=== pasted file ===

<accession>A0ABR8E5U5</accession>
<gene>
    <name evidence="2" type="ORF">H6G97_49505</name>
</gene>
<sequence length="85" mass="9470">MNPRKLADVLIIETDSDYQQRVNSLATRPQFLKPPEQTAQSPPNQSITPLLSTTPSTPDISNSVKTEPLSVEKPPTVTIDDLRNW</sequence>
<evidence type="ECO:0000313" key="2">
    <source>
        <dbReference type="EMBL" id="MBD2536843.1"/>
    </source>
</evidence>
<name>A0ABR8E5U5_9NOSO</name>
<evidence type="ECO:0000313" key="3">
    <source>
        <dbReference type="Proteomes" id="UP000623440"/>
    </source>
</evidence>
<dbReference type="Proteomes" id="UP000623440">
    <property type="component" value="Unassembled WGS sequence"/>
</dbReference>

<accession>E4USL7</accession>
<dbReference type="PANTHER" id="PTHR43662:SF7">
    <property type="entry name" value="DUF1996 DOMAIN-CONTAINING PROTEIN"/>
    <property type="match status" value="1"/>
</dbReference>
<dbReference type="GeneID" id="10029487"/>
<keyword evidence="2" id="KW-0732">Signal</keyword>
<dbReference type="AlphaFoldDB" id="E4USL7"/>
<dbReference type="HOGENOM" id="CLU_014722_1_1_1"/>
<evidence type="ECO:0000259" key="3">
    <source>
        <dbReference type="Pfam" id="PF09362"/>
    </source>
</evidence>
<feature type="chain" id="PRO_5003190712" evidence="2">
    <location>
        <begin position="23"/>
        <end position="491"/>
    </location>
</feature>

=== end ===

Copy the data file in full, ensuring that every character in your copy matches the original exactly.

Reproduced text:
<accession>A0ABR8E5U5</accession>
<gene>
    <name evidence="2" type="ORF">H6G97_49505</name>
</gene>
<sequence length="85" mass="9470">MNPRKLADVLIIETDSDYQQRVNSLATRPQFLKPPEQTAQSPPNQSITPLLSTTPSTPDISNSVKTEPLSVEKPPTVTIDDLRNW</sequence>
<evidence type="ECO:0000313" key="2">
    <source>
        <dbReference type="EMBL" id="MBD2536843.1"/>
    </source>
</evidence>
<name>A0ABR8E5U5_9NOSO</name>
<evidence type="ECO:0000313" key="3">
    <source>
        <dbReference type="Proteomes" id="UP000623440"/>
    </source>
</evidence>
<dbReference type="Proteomes" id="UP000623440">
    <property type="component" value="Unassembled WGS sequence"/>
</dbReference>

<accession>E4USL7</accession>
<dbReference type="PANTHER" id="PTHR43662:SF7">
    <property type="entry name" value="DUF1996 DOMAIN-CONTAINING PROTEIN"/>
    <property type="match status" value="1"/>
</dbReference>
<dbReference type="GeneID" id="10029487"/>
<keyword evidence="2" id="KW-0732">Signal</keyword>
<dbReference type="AlphaFoldDB" id="E4USL7"/>
<dbReference type="HOGENOM" id="CLU_014722_1_1_1"/>
<evidence type="ECO:0000259" key="3">
    <source>
        <dbReference type="Pfam" id="PF09362"/>
    </source>
</evidence>
<feature type="chain" id="PRO_5003190712" evidence="2">
    <location>
        <begin position="23"/>
        <end position="491"/>
    </location>
</feature>